Framework Laptop Review

With a new school year coming around, I decided that my unfortunately decrepit ThinkPad needed to be replaced. While I was researching my options (and being continuously disappointed by them), I came across Framework, an upstart company based in Palo Alto, CA, that has an axe to grind about the Right to Repair movement. Their first offering: A modular ultrabook. Just what I was looking for.

Now, this isn’t the MNT Reform or any of the various “upgradeable” laptops currently on the market. It isn’t made of LEGO bricks–it’s a very portable, thin, light ultrabook with a professional fit and finish. The real benefit is that every part is meant to be replaceable, from the power supply and battery to the monitor bezel.

Is that a… screwdriver?

Designed to be Repaired

The Framework laptop, while not a “hacker’s laptop” like the aforementioned MNT Reform, was designed from the ground up to be repaired. In fact, it comes in two flavors: DIY and Prebuilt. The DIY version can be purchased for as little as $999, allowing the user to provide their own SSD and RAM. I got the prebuilt version because it turned out to be slightly cheaper for the options I wanted.

But the SSD and RAM aren’t the only parts that are user-replaceable. The monitor, monitor bezel, keyboard, fingerprint reader, RAM, SSD, battery, motherboard, and more are all designed to be easily swapped out even by users with no laptop repair experience. The computer is even packaged with a screwdriver/spudger combo!\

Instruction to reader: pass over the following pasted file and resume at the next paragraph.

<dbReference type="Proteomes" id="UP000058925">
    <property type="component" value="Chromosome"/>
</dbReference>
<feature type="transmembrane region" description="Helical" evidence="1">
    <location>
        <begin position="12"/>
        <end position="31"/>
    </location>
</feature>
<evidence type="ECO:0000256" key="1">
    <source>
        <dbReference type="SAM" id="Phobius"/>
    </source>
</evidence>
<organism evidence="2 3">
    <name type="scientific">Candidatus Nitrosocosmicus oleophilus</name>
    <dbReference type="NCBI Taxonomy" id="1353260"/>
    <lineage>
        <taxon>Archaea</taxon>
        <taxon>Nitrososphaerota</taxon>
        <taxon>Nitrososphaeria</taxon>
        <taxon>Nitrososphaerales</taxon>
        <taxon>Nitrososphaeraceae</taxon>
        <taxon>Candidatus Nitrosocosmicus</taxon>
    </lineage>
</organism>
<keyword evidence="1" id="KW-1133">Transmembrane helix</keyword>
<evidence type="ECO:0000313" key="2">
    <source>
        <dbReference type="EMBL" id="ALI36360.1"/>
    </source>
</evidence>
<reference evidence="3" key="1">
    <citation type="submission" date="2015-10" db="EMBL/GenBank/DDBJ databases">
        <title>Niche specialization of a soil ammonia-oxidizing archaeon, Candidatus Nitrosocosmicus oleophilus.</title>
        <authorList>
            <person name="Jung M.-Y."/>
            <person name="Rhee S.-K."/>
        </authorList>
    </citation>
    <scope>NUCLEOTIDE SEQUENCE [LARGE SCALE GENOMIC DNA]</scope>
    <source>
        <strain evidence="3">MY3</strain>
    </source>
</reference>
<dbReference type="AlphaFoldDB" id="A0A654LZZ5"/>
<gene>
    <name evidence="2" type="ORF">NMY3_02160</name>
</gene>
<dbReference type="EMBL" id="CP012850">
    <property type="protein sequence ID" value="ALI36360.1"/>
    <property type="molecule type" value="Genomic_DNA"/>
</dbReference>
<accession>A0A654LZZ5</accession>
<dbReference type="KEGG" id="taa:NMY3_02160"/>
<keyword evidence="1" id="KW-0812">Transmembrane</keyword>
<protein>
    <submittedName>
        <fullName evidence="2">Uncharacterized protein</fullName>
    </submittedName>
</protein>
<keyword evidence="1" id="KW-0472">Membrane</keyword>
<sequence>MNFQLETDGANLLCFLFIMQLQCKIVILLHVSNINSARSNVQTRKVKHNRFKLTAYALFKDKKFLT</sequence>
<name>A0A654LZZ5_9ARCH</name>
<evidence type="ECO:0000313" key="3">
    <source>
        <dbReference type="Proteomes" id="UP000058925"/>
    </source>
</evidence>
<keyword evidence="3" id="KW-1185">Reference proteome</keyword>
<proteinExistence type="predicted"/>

My Framework laptop running Civilization VI

There were no compromises on performance with the edition of the Framework laptop that I received. With an Intel® Core™ i7-1165G7 processor and 16GB of RAM, I can multitask and play light games all day long. This isn’t a gaming laptop–there are no discrete GPU options–but for an ultrabook, it packs a punch. Other options include the i5-1135G7 and i7-1185G7 processors and up to 32GB of RAM.


Choose whatever ports you want. Or even a snack drawer.

The Framework laptop has four USB-C ports on either side, which are recessed into the frame. Expansion cards that can be purchased through Framework’s marketplace (or from third-party sellers) can give you a plethora of options that can be swapped on the go. I received my laptop with two USB-C cards and two USB-A cards.


If you can’t tell, I really love this laptop! I haven’t gone in-depth with my review as others have done so much better than I ever could, but my response to this computer is overwhelmingly positive. Since needing to upgrade to more powerful hardware is an eventuality, with Framework I know that I’ll be able to swap out those components myself rather than buy a whole new device, which is a huge cost-saver and more environmentally friendly than the prevailing business model in the industry.

I hope to see a lot more of these in the wild. The Anti-Macbook has arrived!